Allstate Journal

Raptors need to get defensive to make a playoff run

When the Toronto Raptors raced out to a 30-15 start in 2014-15, an Eastern Conference championship seemed like a reasonable goal. But the Raptors have been a .500 team since, and the culprit is clear: the team’s defensive woes. Toronto ranks 25th in defensive efficiency and the teams with a worse ranking — the Orlando Magic, Sacramento Kings, Los Angeles Lakers, New York Knicks and the Minnesota Timberwolves — have losing records. Last season, when they won 48 games, the Raptors were 10th in defensive efficiency.635637646696936163-USP-NBA-MINNESOTA-TIMBERWOLVES-AT-TORONTO-RAPTORS-71704701

“You put your finger in one dyke — last year, they were saying the same thing about us offensively,” Raptors coach Dwane Casey said. “Now we’re top four offensively, and bad defensively.” Casey has a point. The Raptors have played well enough to have already clinched the Atlantic Division. They’ll be playing with home court in the first round, and look like a good bet to finish with the No. 3 seed in the East, trailing only the Cleveland Cavaliers and Atlanta Hawks.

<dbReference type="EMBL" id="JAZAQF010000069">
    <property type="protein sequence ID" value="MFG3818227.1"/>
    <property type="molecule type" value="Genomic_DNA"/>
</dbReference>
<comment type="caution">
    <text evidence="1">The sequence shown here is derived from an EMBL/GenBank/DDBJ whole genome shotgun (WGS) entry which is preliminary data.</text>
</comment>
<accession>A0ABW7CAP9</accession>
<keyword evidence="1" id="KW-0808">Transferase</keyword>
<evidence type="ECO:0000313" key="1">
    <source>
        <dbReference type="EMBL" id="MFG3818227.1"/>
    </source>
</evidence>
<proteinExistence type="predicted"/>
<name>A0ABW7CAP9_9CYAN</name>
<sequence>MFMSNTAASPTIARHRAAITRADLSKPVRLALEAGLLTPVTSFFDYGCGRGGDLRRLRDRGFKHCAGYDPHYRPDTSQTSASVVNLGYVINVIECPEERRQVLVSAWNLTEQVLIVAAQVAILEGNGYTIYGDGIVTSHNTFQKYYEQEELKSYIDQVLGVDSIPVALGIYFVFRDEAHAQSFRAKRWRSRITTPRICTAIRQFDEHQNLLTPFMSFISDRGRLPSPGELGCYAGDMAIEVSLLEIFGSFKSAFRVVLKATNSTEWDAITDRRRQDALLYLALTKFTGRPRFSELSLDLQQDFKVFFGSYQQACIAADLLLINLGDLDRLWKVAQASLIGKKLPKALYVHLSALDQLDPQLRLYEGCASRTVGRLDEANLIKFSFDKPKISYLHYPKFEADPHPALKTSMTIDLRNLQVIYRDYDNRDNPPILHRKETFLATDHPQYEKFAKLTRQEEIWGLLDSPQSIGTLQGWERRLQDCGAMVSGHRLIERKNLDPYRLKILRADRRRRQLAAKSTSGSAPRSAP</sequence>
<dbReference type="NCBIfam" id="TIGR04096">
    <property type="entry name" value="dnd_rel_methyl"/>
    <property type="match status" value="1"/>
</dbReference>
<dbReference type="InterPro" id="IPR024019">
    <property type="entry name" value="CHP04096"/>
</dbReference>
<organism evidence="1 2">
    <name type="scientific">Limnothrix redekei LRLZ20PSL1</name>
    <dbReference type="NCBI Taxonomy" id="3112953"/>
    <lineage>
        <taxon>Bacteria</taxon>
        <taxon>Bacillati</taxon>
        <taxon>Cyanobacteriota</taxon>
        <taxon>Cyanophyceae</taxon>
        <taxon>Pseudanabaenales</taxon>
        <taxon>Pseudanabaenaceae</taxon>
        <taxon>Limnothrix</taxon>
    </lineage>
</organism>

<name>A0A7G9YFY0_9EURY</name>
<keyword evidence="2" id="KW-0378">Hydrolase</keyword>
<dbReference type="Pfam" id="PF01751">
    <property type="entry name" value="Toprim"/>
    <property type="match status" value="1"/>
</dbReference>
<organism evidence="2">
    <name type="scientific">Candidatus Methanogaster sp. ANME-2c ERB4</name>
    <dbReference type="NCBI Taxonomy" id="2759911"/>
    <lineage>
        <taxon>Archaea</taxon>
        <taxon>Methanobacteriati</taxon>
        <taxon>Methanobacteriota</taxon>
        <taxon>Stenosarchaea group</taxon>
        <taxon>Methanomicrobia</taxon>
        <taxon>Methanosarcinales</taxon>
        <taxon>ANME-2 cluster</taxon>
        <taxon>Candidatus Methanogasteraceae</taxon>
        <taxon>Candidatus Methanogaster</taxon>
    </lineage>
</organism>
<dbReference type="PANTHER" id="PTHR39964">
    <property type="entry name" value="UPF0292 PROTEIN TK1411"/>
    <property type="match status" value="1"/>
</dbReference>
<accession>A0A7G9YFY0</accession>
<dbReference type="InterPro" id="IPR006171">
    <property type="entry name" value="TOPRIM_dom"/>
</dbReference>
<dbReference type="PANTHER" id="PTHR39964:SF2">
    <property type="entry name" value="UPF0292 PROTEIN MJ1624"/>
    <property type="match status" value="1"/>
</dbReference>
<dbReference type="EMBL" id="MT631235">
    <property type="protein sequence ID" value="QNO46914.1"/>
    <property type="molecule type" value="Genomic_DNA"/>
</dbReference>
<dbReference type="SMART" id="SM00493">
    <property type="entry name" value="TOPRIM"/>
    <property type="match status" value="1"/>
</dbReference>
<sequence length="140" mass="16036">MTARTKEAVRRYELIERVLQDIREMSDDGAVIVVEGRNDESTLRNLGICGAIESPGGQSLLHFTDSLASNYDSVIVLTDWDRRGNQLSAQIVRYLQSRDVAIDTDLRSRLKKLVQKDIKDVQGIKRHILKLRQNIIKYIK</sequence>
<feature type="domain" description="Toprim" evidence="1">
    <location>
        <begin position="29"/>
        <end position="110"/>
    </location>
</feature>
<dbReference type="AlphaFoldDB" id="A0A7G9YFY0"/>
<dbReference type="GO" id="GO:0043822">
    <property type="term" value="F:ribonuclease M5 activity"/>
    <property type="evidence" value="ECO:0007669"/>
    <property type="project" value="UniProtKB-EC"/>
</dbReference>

The success can be attributed to an offense that’s taken the leap forward everyone expected. They are fourth overall in offensive efficiency, trailing only the Los Angeles Clippers, Cavaliers and Golden State Warriors. The Hawks are rightly celebrated for their offensive prowess. The Raptors, per ORating, have been better. It’s hard to imagine a bottom-five defensive team going anywhere in the playoffs, though, and Casey has been vocal about improving at that end. Time is running short to do so, however, if it is to be solved by playoff time.

Casey is right, but only to a point. Nearly every major contributor from this team played for the Raptors last season, with eight of the top 10 in minutes played coming from returnees. One of the two newcomers, Lou Williams, has a Defensive Rating of 109, right in the middle of the Raptors’ team, and the other, James Johnson, is actually the team’s best defender among rotation players at 104. Still, Jonas Valanciunas is such a liability defensively that Casey often rests him throughout fourth quarters, and Greivis Vasquez, who’s been playing plenty of point guard, especially with starter Kyle Lowry out with a back injury, isn’t known for his work at that end of the floor.

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